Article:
The Detroit Free Press: Groups debate Michigan's energy policy
Groups representing various sectors of the economy, government and environmentalists debated the future of Michigan's energy policy and what it could mean for business -- and residents.
"As I see it, Michigan is at a critical juncture for its energy future," said Ariana Gonzalez, an energy analyst with the Natural Resources Defense Council, an environmental group.
The discussions -- which were sponsored by Environmental Entrepreneurs, a national nonpartisan group of business leaders and with about three dozen people -- focused on how energy policy can improve the environment and the economy, as groups with various perspectives sought common ground.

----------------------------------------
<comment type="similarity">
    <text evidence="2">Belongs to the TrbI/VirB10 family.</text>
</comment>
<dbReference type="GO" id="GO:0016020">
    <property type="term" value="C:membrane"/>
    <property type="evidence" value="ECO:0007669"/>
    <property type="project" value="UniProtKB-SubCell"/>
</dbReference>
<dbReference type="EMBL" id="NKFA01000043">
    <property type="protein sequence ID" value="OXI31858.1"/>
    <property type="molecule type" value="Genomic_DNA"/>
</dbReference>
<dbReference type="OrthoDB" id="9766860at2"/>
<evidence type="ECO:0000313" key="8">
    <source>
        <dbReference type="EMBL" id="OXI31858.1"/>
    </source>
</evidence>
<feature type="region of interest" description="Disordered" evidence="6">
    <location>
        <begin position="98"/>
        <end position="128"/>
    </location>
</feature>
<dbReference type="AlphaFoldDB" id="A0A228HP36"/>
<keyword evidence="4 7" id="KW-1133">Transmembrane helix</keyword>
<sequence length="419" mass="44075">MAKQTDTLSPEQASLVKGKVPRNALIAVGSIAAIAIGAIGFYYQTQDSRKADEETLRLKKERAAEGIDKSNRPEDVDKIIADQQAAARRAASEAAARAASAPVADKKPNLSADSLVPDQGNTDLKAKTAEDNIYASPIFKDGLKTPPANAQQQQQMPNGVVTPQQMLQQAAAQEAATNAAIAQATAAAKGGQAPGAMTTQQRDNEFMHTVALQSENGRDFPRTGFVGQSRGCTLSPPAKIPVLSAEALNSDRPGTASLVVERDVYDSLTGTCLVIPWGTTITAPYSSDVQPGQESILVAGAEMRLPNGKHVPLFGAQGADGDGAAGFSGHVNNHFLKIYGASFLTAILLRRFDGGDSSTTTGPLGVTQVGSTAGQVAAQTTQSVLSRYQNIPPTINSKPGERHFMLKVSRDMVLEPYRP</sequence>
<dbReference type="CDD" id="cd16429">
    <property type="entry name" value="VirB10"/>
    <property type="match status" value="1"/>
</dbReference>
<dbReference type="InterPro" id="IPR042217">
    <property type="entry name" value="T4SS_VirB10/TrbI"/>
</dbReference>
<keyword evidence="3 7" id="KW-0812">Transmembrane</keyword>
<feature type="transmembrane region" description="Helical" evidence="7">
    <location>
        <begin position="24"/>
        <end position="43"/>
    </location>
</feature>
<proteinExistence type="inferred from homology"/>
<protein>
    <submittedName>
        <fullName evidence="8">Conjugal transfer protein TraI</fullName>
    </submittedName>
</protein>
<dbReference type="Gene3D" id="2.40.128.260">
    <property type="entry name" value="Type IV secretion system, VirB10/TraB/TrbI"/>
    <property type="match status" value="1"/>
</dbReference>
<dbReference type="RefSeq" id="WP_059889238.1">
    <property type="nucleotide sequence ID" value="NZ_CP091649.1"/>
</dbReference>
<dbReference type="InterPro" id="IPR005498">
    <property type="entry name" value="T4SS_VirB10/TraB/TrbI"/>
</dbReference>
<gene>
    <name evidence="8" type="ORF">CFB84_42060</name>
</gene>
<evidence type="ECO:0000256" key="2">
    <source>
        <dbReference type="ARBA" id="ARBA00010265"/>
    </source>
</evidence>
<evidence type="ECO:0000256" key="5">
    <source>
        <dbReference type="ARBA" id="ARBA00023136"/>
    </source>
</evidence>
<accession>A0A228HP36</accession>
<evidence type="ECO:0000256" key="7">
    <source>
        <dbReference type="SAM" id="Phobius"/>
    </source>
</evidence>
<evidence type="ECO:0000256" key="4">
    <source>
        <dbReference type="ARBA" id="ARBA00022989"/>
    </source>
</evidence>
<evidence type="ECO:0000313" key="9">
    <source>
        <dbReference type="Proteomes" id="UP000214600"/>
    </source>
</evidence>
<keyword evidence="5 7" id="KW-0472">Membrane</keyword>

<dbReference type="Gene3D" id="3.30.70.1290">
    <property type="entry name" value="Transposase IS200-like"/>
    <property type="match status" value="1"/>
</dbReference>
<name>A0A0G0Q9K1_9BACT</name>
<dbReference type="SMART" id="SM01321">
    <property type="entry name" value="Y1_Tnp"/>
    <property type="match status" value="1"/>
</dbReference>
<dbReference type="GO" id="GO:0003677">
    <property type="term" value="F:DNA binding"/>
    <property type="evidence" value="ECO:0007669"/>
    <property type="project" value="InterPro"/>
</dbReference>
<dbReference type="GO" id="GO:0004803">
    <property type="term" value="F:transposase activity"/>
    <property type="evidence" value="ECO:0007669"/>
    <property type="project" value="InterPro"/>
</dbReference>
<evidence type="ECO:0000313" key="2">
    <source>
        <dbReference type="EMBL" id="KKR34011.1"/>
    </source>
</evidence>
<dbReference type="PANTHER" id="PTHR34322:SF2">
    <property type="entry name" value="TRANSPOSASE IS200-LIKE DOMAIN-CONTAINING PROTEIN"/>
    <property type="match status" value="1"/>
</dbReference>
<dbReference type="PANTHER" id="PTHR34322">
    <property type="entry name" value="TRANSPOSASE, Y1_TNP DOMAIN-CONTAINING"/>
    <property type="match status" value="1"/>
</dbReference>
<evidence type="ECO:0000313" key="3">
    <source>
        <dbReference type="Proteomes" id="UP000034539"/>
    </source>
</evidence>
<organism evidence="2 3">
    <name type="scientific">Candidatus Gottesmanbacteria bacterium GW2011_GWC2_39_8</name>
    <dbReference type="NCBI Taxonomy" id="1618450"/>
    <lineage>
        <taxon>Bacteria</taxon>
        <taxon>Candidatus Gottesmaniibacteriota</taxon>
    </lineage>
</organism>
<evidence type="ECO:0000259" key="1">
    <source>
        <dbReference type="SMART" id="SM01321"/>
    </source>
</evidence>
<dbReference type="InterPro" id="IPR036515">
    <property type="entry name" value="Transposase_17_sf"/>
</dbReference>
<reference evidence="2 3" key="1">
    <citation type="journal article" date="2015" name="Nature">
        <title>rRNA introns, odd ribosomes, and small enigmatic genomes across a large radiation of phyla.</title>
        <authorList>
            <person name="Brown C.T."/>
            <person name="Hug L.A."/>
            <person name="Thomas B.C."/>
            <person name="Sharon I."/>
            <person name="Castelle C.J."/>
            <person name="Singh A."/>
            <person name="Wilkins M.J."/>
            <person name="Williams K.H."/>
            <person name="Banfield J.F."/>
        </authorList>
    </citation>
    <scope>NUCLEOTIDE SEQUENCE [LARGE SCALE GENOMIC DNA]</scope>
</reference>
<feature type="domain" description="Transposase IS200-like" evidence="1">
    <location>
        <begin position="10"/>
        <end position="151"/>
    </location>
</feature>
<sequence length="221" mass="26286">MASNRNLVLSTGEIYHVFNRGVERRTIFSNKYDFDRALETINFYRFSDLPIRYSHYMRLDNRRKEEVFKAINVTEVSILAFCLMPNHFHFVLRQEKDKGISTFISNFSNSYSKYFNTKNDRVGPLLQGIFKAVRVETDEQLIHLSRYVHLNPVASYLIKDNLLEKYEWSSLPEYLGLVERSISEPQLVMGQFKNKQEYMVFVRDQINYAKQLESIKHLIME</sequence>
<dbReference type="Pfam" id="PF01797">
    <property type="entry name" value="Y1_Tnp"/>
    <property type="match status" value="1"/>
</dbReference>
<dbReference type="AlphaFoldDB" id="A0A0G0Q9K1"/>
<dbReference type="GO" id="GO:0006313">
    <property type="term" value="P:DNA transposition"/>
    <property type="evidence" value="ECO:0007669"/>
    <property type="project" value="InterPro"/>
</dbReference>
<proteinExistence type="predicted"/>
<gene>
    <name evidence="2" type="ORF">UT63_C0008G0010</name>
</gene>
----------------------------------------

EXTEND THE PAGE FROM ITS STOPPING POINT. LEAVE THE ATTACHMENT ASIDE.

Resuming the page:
The discussions were held at the Detroit headquarters of NextEnergy is a nonprofit that studies and promotes advanced energy technology.
Gonzalez -- along with the speakers from the state energy office, DTE Energy, Whirlpool and other groups -- discussed their visions for where the state should go with its energy policy, the regulatory questions that are being talked about and debated, and what companies are doing to seize opportunities in new technology and clean energy.
"Cleaning up the environment is also good for the economy," U.S. Rep. Debbie Dingell, D-Dearborn said. "It is creating jobs, and it is the direction we all have to go."
She talked about how societal attitudes toward the environmental have changed since the 60s, when her husband John Dingell, was representing the state.
"You are the future," she said. "You're learning how we can insure that we're building and manufacturing in healthy ways that protects the environment and protects this generation for years to come."
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